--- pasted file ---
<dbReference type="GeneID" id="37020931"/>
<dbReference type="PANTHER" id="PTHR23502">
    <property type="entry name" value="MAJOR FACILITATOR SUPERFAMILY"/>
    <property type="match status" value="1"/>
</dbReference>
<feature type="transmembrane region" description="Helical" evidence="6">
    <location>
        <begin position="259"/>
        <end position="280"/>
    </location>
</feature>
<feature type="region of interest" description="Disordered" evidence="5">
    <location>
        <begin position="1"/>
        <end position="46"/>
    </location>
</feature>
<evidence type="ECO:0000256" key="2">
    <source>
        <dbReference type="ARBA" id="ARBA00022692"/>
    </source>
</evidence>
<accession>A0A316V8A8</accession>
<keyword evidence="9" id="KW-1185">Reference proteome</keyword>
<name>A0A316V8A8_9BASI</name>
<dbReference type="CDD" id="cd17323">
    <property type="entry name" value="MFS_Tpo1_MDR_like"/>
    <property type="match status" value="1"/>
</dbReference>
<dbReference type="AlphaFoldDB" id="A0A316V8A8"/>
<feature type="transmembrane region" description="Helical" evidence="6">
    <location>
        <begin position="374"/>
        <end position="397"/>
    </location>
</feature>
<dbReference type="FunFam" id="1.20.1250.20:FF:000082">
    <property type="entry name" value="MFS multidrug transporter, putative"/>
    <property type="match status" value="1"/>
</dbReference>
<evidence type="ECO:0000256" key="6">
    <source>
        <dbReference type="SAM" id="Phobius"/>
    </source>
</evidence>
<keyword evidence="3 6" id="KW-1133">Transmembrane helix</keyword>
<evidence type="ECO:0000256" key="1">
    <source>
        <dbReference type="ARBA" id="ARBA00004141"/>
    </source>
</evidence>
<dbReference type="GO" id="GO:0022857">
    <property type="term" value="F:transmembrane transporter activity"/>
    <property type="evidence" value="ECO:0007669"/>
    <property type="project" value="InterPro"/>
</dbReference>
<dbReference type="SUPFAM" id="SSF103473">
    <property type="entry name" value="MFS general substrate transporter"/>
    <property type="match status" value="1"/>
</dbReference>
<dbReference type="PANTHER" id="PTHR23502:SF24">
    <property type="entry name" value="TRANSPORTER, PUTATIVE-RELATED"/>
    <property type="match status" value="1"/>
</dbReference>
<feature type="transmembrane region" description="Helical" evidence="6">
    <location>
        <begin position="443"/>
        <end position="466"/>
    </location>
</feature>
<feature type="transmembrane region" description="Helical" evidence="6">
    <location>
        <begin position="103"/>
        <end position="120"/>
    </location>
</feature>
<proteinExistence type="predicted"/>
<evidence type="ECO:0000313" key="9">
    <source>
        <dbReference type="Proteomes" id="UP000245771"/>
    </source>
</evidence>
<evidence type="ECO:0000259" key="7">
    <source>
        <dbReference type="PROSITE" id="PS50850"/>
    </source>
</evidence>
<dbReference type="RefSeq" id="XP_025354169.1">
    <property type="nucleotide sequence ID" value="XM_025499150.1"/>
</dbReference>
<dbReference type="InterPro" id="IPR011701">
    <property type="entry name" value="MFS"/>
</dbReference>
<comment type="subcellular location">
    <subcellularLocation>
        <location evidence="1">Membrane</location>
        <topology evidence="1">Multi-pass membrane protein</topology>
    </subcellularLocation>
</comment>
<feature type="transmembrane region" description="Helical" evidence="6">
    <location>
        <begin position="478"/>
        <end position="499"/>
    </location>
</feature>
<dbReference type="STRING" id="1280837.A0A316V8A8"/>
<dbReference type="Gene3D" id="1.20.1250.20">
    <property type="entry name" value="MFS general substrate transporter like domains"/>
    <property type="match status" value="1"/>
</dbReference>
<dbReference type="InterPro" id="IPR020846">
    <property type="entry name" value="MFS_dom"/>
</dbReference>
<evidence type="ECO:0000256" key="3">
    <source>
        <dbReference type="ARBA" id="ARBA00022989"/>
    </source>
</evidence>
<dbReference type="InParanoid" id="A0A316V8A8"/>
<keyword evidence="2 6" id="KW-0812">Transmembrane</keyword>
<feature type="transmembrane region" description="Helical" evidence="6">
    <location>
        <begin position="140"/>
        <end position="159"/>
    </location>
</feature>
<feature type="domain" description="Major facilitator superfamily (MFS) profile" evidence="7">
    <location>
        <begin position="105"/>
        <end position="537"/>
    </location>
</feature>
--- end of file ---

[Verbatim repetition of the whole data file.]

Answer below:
<dbReference type="GeneID" id="37020931"/>
<dbReference type="PANTHER" id="PTHR23502">
    <property type="entry name" value="MAJOR FACILITATOR SUPERFAMILY"/>
    <property type="match status" value="1"/>
</dbReference>
<feature type="transmembrane region" description="Helical" evidence="6">
    <location>
        <begin position="259"/>
        <end position="280"/>
    </location>
</feature>
<feature type="region of interest" description="Disordered" evidence="5">
    <location>
        <begin position="1"/>
        <end position="46"/>
    </location>
</feature>
<evidence type="ECO:0000256" key="2">
    <source>
        <dbReference type="ARBA" id="ARBA00022692"/>
    </source>
</evidence>
<accession>A0A316V8A8</accession>
<keyword evidence="9" id="KW-1185">Reference proteome</keyword>
<name>A0A316V8A8_9BASI</name>
<dbReference type="CDD" id="cd17323">
    <property type="entry name" value="MFS_Tpo1_MDR_like"/>
    <property type="match status" value="1"/>
</dbReference>
<dbReference type="AlphaFoldDB" id="A0A316V8A8"/>
<feature type="transmembrane region" description="Helical" evidence="6">
    <location>
        <begin position="374"/>
        <end position="397"/>
    </location>
</feature>
<dbReference type="FunFam" id="1.20.1250.20:FF:000082">
    <property type="entry name" value="MFS multidrug transporter, putative"/>
    <property type="match status" value="1"/>
</dbReference>
<evidence type="ECO:0000256" key="6">
    <source>
        <dbReference type="SAM" id="Phobius"/>
    </source>
</evidence>
<keyword evidence="3 6" id="KW-1133">Transmembrane helix</keyword>
<evidence type="ECO:0000256" key="1">
    <source>
        <dbReference type="ARBA" id="ARBA00004141"/>
    </source>
</evidence>
<dbReference type="GO" id="GO:0022857">
    <property type="term" value="F:transmembrane transporter activity"/>
    <property type="evidence" value="ECO:0007669"/>
    <property type="project" value="InterPro"/>
</dbReference>
<dbReference type="SUPFAM" id="SSF103473">
    <property type="entry name" value="MFS general substrate transporter"/>
    <property type="match status" value="1"/>
</dbReference>
<dbReference type="PANTHER" id="PTHR23502:SF24">
    <property type="entry name" value="TRANSPORTER, PUTATIVE-RELATED"/>
    <property type="match status" value="1"/>
</dbReference>
<feature type="transmembrane region" description="Helical" evidence="6">
    <location>
        <begin position="443"/>
        <end position="466"/>
    </location>
</feature>
<feature type="transmembrane region" description="Helical" evidence="6">
    <location>
        <begin position="103"/>
        <end position="120"/>
    </location>
</feature>
<proteinExistence type="predicted"/>
<evidence type="ECO:0000313" key="9">
    <source>
        <dbReference type="Proteomes" id="UP000245771"/>
    </source>
</evidence>
<evidence type="ECO:0000259" key="7">
    <source>
        <dbReference type="PROSITE" id="PS50850"/>
    </source>
</evidence>
<dbReference type="RefSeq" id="XP_025354169.1">
    <property type="nucleotide sequence ID" value="XM_025499150.1"/>
</dbReference>
<dbReference type="InterPro" id="IPR011701">
    <property type="entry name" value="MFS"/>
</dbReference>
<comment type="subcellular location">
    <subcellularLocation>
        <location evidence="1">Membrane</location>
        <topology evidence="1">Multi-pass membrane protein</topology>
    </subcellularLocation>
</comment>
<feature type="transmembrane region" description="Helical" evidence="6">
    <location>
        <begin position="478"/>
        <end position="499"/>
    </location>
</feature>
<dbReference type="STRING" id="1280837.A0A316V8A8"/>
<dbReference type="Gene3D" id="1.20.1250.20">
    <property type="entry name" value="MFS general substrate transporter like domains"/>
    <property type="match status" value="1"/>
</dbReference>
<dbReference type="InterPro" id="IPR020846">
    <property type="entry name" value="MFS_dom"/>
</dbReference>
<evidence type="ECO:0000256" key="3">
    <source>
        <dbReference type="ARBA" id="ARBA00022989"/>
    </source>
</evidence>
<dbReference type="InParanoid" id="A0A316V8A8"/>
<keyword evidence="2 6" id="KW-0812">Transmembrane</keyword>
<feature type="transmembrane region" description="Helical" evidence="6">
    <location>
        <begin position="140"/>
        <end position="159"/>
    </location>
</feature>
<feature type="domain" description="Major facilitator superfamily (MFS) profile" evidence="7">
    <location>
        <begin position="105"/>
        <end position="537"/>
    </location>
</feature>